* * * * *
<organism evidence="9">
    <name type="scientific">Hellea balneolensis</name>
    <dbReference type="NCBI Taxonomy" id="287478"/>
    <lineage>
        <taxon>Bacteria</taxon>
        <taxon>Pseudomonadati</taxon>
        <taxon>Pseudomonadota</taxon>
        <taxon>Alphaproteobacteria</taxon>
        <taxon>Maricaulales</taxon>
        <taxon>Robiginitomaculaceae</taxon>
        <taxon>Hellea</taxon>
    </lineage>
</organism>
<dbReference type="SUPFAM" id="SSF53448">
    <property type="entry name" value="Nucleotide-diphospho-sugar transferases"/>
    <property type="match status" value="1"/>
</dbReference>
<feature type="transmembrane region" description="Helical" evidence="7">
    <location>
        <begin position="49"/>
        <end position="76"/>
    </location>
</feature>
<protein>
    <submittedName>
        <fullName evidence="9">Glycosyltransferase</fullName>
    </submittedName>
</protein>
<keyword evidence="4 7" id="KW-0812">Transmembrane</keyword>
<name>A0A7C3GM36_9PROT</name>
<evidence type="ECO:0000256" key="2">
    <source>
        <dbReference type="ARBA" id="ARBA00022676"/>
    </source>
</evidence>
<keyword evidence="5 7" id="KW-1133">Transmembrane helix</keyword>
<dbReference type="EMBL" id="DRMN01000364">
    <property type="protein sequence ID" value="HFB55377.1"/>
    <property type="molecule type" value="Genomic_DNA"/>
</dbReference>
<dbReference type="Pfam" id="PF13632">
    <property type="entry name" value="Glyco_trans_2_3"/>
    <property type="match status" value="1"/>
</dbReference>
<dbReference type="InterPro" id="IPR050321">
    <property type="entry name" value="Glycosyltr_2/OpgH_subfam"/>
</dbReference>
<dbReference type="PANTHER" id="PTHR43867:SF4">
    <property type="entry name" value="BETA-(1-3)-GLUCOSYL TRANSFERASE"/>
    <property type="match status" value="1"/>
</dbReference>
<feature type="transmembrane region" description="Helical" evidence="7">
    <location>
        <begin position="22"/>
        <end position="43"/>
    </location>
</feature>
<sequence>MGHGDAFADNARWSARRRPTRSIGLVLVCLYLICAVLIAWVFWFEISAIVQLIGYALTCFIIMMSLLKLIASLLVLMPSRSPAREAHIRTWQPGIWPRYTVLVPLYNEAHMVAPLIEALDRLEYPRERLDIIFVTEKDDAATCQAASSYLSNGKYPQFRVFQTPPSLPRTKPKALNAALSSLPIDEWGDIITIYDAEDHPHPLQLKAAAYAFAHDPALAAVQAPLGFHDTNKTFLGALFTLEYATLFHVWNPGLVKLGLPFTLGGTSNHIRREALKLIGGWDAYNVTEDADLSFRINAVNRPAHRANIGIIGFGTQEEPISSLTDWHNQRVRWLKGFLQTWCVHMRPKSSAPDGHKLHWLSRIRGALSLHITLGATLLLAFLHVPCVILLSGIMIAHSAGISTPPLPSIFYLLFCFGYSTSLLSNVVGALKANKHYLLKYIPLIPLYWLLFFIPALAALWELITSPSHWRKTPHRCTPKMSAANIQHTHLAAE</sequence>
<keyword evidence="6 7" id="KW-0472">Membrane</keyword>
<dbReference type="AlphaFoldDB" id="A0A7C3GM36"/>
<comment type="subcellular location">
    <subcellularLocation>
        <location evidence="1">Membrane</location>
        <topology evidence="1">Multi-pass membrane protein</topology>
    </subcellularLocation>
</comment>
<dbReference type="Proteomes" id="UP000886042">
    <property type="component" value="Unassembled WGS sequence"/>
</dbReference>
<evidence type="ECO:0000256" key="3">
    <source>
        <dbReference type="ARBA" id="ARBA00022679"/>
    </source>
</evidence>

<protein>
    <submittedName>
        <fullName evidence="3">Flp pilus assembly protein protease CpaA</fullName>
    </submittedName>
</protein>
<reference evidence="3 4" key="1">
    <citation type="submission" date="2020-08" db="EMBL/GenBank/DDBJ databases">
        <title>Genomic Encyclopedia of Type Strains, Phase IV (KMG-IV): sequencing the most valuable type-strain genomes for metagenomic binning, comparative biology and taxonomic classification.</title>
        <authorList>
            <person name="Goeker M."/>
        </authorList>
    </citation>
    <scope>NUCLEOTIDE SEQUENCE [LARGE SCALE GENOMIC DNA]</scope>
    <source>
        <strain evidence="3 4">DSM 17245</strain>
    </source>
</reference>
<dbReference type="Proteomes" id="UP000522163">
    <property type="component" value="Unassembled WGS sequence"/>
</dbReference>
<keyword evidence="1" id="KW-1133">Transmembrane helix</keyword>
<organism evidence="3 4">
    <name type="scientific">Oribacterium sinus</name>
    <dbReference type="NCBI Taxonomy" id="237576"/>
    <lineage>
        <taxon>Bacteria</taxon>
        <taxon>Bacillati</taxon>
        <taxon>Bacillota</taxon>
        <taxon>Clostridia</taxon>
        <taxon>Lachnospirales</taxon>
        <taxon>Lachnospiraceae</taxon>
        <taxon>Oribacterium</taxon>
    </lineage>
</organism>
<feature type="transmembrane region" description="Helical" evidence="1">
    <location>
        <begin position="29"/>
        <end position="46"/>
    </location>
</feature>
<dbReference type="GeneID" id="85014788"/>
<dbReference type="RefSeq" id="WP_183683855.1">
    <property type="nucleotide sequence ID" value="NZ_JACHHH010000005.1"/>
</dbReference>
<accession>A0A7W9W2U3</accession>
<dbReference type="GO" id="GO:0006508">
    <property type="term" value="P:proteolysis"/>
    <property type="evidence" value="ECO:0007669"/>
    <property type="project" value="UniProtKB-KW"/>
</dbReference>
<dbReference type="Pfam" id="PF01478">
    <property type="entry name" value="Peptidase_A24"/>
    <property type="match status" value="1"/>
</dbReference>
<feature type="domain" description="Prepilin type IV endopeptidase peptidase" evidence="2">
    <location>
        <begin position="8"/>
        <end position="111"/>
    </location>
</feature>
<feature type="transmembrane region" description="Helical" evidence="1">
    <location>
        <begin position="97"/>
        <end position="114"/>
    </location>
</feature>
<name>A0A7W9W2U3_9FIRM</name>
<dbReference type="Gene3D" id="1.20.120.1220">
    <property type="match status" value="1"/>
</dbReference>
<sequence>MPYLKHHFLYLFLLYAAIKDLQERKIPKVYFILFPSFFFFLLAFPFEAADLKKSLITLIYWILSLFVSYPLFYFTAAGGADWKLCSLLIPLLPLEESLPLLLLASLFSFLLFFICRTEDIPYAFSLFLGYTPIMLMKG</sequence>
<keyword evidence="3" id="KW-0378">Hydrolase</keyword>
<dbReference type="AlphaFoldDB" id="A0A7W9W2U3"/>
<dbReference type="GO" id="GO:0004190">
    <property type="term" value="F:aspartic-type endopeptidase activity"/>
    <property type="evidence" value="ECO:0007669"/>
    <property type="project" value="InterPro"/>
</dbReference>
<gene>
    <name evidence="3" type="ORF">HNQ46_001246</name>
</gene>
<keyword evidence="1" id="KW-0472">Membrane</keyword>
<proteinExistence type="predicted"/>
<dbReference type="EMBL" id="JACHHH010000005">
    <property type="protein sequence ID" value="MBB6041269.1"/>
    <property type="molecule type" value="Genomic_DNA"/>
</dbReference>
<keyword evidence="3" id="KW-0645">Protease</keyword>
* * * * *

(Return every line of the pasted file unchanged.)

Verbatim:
<organism evidence="9">
    <name type="scientific">Hellea balneolensis</name>
    <dbReference type="NCBI Taxonomy" id="287478"/>
    <lineage>
        <taxon>Bacteria</taxon>
        <taxon>Pseudomonadati</taxon>
        <taxon>Pseudomonadota</taxon>
        <taxon>Alphaproteobacteria</taxon>
        <taxon>Maricaulales</taxon>
        <taxon>Robiginitomaculaceae</taxon>
        <taxon>Hellea</taxon>
    </lineage>
</organism>
<dbReference type="SUPFAM" id="SSF53448">
    <property type="entry name" value="Nucleotide-diphospho-sugar transferases"/>
    <property type="match status" value="1"/>
</dbReference>
<feature type="transmembrane region" description="Helical" evidence="7">
    <location>
        <begin position="49"/>
        <end position="76"/>
    </location>
</feature>
<protein>
    <submittedName>
        <fullName evidence="9">Glycosyltransferase</fullName>
    </submittedName>
</protein>
<keyword evidence="4 7" id="KW-0812">Transmembrane</keyword>
<name>A0A7C3GM36_9PROT</name>
<evidence type="ECO:0000256" key="2">
    <source>
        <dbReference type="ARBA" id="ARBA00022676"/>
    </source>
</evidence>
<keyword evidence="5 7" id="KW-1133">Transmembrane helix</keyword>
<dbReference type="EMBL" id="DRMN01000364">
    <property type="protein sequence ID" value="HFB55377.1"/>
    <property type="molecule type" value="Genomic_DNA"/>
</dbReference>
<dbReference type="Pfam" id="PF13632">
    <property type="entry name" value="Glyco_trans_2_3"/>
    <property type="match status" value="1"/>
</dbReference>
<dbReference type="InterPro" id="IPR050321">
    <property type="entry name" value="Glycosyltr_2/OpgH_subfam"/>
</dbReference>
<dbReference type="PANTHER" id="PTHR43867:SF4">
    <property type="entry name" value="BETA-(1-3)-GLUCOSYL TRANSFERASE"/>
    <property type="match status" value="1"/>
</dbReference>
<feature type="transmembrane region" description="Helical" evidence="7">
    <location>
        <begin position="22"/>
        <end position="43"/>
    </location>
</feature>
<sequence>MGHGDAFADNARWSARRRPTRSIGLVLVCLYLICAVLIAWVFWFEISAIVQLIGYALTCFIIMMSLLKLIASLLVLMPSRSPAREAHIRTWQPGIWPRYTVLVPLYNEAHMVAPLIEALDRLEYPRERLDIIFVTEKDDAATCQAASSYLSNGKYPQFRVFQTPPSLPRTKPKALNAALSSLPIDEWGDIITIYDAEDHPHPLQLKAAAYAFAHDPALAAVQAPLGFHDTNKTFLGALFTLEYATLFHVWNPGLVKLGLPFTLGGTSNHIRREALKLIGGWDAYNVTEDADLSFRINAVNRPAHRANIGIIGFGTQEEPISSLTDWHNQRVRWLKGFLQTWCVHMRPKSSAPDGHKLHWLSRIRGALSLHITLGATLLLAFLHVPCVILLSGIMIAHSAGISTPPLPSIFYLLFCFGYSTSLLSNVVGALKANKHYLLKYIPLIPLYWLLFFIPALAALWELITSPSHWRKTPHRCTPKMSAANIQHTHLAAE</sequence>
<keyword evidence="6 7" id="KW-0472">Membrane</keyword>
<dbReference type="AlphaFoldDB" id="A0A7C3GM36"/>
<comment type="subcellular location">
    <subcellularLocation>
        <location evidence="1">Membrane</location>
        <topology evidence="1">Multi-pass membrane protein</topology>
    </subcellularLocation>
</comment>
<dbReference type="Proteomes" id="UP000886042">
    <property type="component" value="Unassembled WGS sequence"/>
</dbReference>
<evidence type="ECO:0000256" key="3">
    <source>
        <dbReference type="ARBA" id="ARBA00022679"/>
    </source>
</evidence>

<protein>
    <submittedName>
        <fullName evidence="3">Flp pilus assembly protein protease CpaA</fullName>
    </submittedName>
</protein>
<reference evidence="3 4" key="1">
    <citation type="submission" date="2020-08" db="EMBL/GenBank/DDBJ databases">
        <title>Genomic Encyclopedia of Type Strains, Phase IV (KMG-IV): sequencing the most valuable type-strain genomes for metagenomic binning, comparative biology and taxonomic classification.</title>
        <authorList>
            <person name="Goeker M."/>
        </authorList>
    </citation>
    <scope>NUCLEOTIDE SEQUENCE [LARGE SCALE GENOMIC DNA]</scope>
    <source>
        <strain evidence="3 4">DSM 17245</strain>
    </source>
</reference>
<dbReference type="Proteomes" id="UP000522163">
    <property type="component" value="Unassembled WGS sequence"/>
</dbReference>
<keyword evidence="1" id="KW-1133">Transmembrane helix</keyword>
<organism evidence="3 4">
    <name type="scientific">Oribacterium sinus</name>
    <dbReference type="NCBI Taxonomy" id="237576"/>
    <lineage>
        <taxon>Bacteria</taxon>
        <taxon>Bacillati</taxon>
        <taxon>Bacillota</taxon>
        <taxon>Clostridia</taxon>
        <taxon>Lachnospirales</taxon>
        <taxon>Lachnospiraceae</taxon>
        <taxon>Oribacterium</taxon>
    </lineage>
</organism>
<feature type="transmembrane region" description="Helical" evidence="1">
    <location>
        <begin position="29"/>
        <end position="46"/>
    </location>
</feature>
<dbReference type="GeneID" id="85014788"/>
<dbReference type="RefSeq" id="WP_183683855.1">
    <property type="nucleotide sequence ID" value="NZ_JACHHH010000005.1"/>
</dbReference>
<accession>A0A7W9W2U3</accession>
<dbReference type="GO" id="GO:0006508">
    <property type="term" value="P:proteolysis"/>
    <property type="evidence" value="ECO:0007669"/>
    <property type="project" value="UniProtKB-KW"/>
</dbReference>
<dbReference type="Pfam" id="PF01478">
    <property type="entry name" value="Peptidase_A24"/>
    <property type="match status" value="1"/>
</dbReference>
<feature type="domain" description="Prepilin type IV endopeptidase peptidase" evidence="2">
    <location>
        <begin position="8"/>
        <end position="111"/>
    </location>
</feature>
<feature type="transmembrane region" description="Helical" evidence="1">
    <location>
        <begin position="97"/>
        <end position="114"/>
    </location>
</feature>
<name>A0A7W9W2U3_9FIRM</name>
<dbReference type="Gene3D" id="1.20.120.1220">
    <property type="match status" value="1"/>
</dbReference>
<sequence>MPYLKHHFLYLFLLYAAIKDLQERKIPKVYFILFPSFFFFLLAFPFEAADLKKSLITLIYWILSLFVSYPLFYFTAAGGADWKLCSLLIPLLPLEESLPLLLLASLFSFLLFFICRTEDIPYAFSLFLGYTPIMLMKG</sequence>
<keyword evidence="3" id="KW-0378">Hydrolase</keyword>
<dbReference type="AlphaFoldDB" id="A0A7W9W2U3"/>
<dbReference type="GO" id="GO:0004190">
    <property type="term" value="F:aspartic-type endopeptidase activity"/>
    <property type="evidence" value="ECO:0007669"/>
    <property type="project" value="InterPro"/>
</dbReference>
<gene>
    <name evidence="3" type="ORF">HNQ46_001246</name>
</gene>
<keyword evidence="1" id="KW-0472">Membrane</keyword>
<proteinExistence type="predicted"/>
<dbReference type="EMBL" id="JACHHH010000005">
    <property type="protein sequence ID" value="MBB6041269.1"/>
    <property type="molecule type" value="Genomic_DNA"/>
</dbReference>
<keyword evidence="3" id="KW-0645">Protease</keyword>